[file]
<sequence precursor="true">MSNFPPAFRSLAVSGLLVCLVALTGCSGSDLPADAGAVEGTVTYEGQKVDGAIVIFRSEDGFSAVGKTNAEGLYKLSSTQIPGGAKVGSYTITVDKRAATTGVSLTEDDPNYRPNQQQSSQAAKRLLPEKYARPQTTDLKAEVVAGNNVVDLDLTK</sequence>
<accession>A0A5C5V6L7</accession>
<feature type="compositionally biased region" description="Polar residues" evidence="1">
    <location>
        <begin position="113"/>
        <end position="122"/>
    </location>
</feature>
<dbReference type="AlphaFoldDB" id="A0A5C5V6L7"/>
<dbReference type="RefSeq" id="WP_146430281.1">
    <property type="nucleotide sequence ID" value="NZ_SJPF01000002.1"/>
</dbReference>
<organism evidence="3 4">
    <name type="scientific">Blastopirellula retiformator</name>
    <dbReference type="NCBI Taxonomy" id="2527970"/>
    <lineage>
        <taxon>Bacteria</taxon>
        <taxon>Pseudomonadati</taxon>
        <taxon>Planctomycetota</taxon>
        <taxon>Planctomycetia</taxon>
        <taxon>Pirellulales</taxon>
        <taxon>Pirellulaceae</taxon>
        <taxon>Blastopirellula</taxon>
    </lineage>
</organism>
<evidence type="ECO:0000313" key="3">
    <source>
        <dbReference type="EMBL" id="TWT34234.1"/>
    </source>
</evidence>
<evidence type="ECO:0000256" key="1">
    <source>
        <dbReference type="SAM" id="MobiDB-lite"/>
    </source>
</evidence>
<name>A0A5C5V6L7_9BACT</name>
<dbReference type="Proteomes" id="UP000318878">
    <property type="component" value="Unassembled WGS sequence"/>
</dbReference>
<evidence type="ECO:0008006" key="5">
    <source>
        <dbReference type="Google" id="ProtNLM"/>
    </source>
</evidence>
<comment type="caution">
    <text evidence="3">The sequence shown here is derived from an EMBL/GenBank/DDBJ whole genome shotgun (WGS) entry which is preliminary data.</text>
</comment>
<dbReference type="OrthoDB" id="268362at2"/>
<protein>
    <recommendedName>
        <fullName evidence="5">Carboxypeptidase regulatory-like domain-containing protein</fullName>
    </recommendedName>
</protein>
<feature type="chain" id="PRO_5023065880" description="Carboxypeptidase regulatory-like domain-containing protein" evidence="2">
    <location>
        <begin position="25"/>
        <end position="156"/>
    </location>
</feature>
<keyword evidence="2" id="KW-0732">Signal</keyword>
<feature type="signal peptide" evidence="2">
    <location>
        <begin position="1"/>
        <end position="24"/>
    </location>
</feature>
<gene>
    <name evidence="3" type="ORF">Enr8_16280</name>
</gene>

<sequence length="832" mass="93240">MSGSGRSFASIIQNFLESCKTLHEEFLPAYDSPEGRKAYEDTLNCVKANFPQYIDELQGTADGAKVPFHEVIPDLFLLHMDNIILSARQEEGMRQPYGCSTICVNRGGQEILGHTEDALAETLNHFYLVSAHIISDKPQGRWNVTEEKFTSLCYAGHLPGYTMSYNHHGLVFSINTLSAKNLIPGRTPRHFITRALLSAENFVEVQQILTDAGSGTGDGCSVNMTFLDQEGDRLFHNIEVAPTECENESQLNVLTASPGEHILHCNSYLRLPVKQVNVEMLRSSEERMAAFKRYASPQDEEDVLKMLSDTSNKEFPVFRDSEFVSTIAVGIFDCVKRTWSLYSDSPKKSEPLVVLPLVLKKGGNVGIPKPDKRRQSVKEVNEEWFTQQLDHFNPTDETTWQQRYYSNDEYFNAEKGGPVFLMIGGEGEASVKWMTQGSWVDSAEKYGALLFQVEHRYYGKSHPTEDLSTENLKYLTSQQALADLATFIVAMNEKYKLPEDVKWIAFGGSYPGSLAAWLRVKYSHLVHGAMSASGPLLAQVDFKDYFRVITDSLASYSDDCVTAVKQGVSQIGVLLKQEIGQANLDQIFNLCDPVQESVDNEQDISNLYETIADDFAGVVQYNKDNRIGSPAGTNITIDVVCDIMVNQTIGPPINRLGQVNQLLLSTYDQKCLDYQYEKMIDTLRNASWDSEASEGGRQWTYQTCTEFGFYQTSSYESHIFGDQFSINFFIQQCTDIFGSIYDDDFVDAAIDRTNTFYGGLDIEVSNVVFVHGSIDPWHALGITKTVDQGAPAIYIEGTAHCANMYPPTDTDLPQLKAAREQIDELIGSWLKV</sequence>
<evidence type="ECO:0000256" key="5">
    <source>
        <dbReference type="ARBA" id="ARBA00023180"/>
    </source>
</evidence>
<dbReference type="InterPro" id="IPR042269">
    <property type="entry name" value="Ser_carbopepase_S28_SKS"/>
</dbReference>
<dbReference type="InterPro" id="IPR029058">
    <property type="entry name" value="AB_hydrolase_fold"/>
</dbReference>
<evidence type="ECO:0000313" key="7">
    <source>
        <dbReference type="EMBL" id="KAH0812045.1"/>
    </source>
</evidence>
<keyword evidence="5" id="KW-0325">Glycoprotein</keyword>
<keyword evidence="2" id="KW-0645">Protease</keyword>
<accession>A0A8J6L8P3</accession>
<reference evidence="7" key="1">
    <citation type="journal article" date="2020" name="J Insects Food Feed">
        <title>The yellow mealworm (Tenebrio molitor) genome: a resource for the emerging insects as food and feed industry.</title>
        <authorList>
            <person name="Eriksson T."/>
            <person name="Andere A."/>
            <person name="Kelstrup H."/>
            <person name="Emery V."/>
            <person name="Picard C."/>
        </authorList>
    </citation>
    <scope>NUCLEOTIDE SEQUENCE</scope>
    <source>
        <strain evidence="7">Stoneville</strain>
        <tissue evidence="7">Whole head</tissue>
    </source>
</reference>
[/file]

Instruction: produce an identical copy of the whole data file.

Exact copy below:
<sequence precursor="true">MSNFPPAFRSLAVSGLLVCLVALTGCSGSDLPADAGAVEGTVTYEGQKVDGAIVIFRSEDGFSAVGKTNAEGLYKLSSTQIPGGAKVGSYTITVDKRAATTGVSLTEDDPNYRPNQQQSSQAAKRLLPEKYARPQTTDLKAEVVAGNNVVDLDLTK</sequence>
<accession>A0A5C5V6L7</accession>
<feature type="compositionally biased region" description="Polar residues" evidence="1">
    <location>
        <begin position="113"/>
        <end position="122"/>
    </location>
</feature>
<dbReference type="AlphaFoldDB" id="A0A5C5V6L7"/>
<dbReference type="RefSeq" id="WP_146430281.1">
    <property type="nucleotide sequence ID" value="NZ_SJPF01000002.1"/>
</dbReference>
<organism evidence="3 4">
    <name type="scientific">Blastopirellula retiformator</name>
    <dbReference type="NCBI Taxonomy" id="2527970"/>
    <lineage>
        <taxon>Bacteria</taxon>
        <taxon>Pseudomonadati</taxon>
        <taxon>Planctomycetota</taxon>
        <taxon>Planctomycetia</taxon>
        <taxon>Pirellulales</taxon>
        <taxon>Pirellulaceae</taxon>
        <taxon>Blastopirellula</taxon>
    </lineage>
</organism>
<evidence type="ECO:0000313" key="3">
    <source>
        <dbReference type="EMBL" id="TWT34234.1"/>
    </source>
</evidence>
<evidence type="ECO:0000256" key="1">
    <source>
        <dbReference type="SAM" id="MobiDB-lite"/>
    </source>
</evidence>
<name>A0A5C5V6L7_9BACT</name>
<dbReference type="Proteomes" id="UP000318878">
    <property type="component" value="Unassembled WGS sequence"/>
</dbReference>
<evidence type="ECO:0008006" key="5">
    <source>
        <dbReference type="Google" id="ProtNLM"/>
    </source>
</evidence>
<comment type="caution">
    <text evidence="3">The sequence shown here is derived from an EMBL/GenBank/DDBJ whole genome shotgun (WGS) entry which is preliminary data.</text>
</comment>
<dbReference type="OrthoDB" id="268362at2"/>
<protein>
    <recommendedName>
        <fullName evidence="5">Carboxypeptidase regulatory-like domain-containing protein</fullName>
    </recommendedName>
</protein>
<feature type="chain" id="PRO_5023065880" description="Carboxypeptidase regulatory-like domain-containing protein" evidence="2">
    <location>
        <begin position="25"/>
        <end position="156"/>
    </location>
</feature>
<keyword evidence="2" id="KW-0732">Signal</keyword>
<feature type="signal peptide" evidence="2">
    <location>
        <begin position="1"/>
        <end position="24"/>
    </location>
</feature>
<gene>
    <name evidence="3" type="ORF">Enr8_16280</name>
</gene>

<sequence length="832" mass="93240">MSGSGRSFASIIQNFLESCKTLHEEFLPAYDSPEGRKAYEDTLNCVKANFPQYIDELQGTADGAKVPFHEVIPDLFLLHMDNIILSARQEEGMRQPYGCSTICVNRGGQEILGHTEDALAETLNHFYLVSAHIISDKPQGRWNVTEEKFTSLCYAGHLPGYTMSYNHHGLVFSINTLSAKNLIPGRTPRHFITRALLSAENFVEVQQILTDAGSGTGDGCSVNMTFLDQEGDRLFHNIEVAPTECENESQLNVLTASPGEHILHCNSYLRLPVKQVNVEMLRSSEERMAAFKRYASPQDEEDVLKMLSDTSNKEFPVFRDSEFVSTIAVGIFDCVKRTWSLYSDSPKKSEPLVVLPLVLKKGGNVGIPKPDKRRQSVKEVNEEWFTQQLDHFNPTDETTWQQRYYSNDEYFNAEKGGPVFLMIGGEGEASVKWMTQGSWVDSAEKYGALLFQVEHRYYGKSHPTEDLSTENLKYLTSQQALADLATFIVAMNEKYKLPEDVKWIAFGGSYPGSLAAWLRVKYSHLVHGAMSASGPLLAQVDFKDYFRVITDSLASYSDDCVTAVKQGVSQIGVLLKQEIGQANLDQIFNLCDPVQESVDNEQDISNLYETIADDFAGVVQYNKDNRIGSPAGTNITIDVVCDIMVNQTIGPPINRLGQVNQLLLSTYDQKCLDYQYEKMIDTLRNASWDSEASEGGRQWTYQTCTEFGFYQTSSYESHIFGDQFSINFFIQQCTDIFGSIYDDDFVDAAIDRTNTFYGGLDIEVSNVVFVHGSIDPWHALGITKTVDQGAPAIYIEGTAHCANMYPPTDTDLPQLKAAREQIDELIGSWLKV</sequence>
<evidence type="ECO:0000256" key="5">
    <source>
        <dbReference type="ARBA" id="ARBA00023180"/>
    </source>
</evidence>
<dbReference type="InterPro" id="IPR042269">
    <property type="entry name" value="Ser_carbopepase_S28_SKS"/>
</dbReference>
<dbReference type="InterPro" id="IPR029058">
    <property type="entry name" value="AB_hydrolase_fold"/>
</dbReference>
<evidence type="ECO:0000313" key="7">
    <source>
        <dbReference type="EMBL" id="KAH0812045.1"/>
    </source>
</evidence>
<keyword evidence="5" id="KW-0325">Glycoprotein</keyword>
<keyword evidence="2" id="KW-0645">Protease</keyword>
<accession>A0A8J6L8P3</accession>
<reference evidence="7" key="1">
    <citation type="journal article" date="2020" name="J Insects Food Feed">
        <title>The yellow mealworm (Tenebrio molitor) genome: a resource for the emerging insects as food and feed industry.</title>
        <authorList>
            <person name="Eriksson T."/>
            <person name="Andere A."/>
            <person name="Kelstrup H."/>
            <person name="Emery V."/>
            <person name="Picard C."/>
        </authorList>
    </citation>
    <scope>NUCLEOTIDE SEQUENCE</scope>
    <source>
        <strain evidence="7">Stoneville</strain>
        <tissue evidence="7">Whole head</tissue>
    </source>
</reference>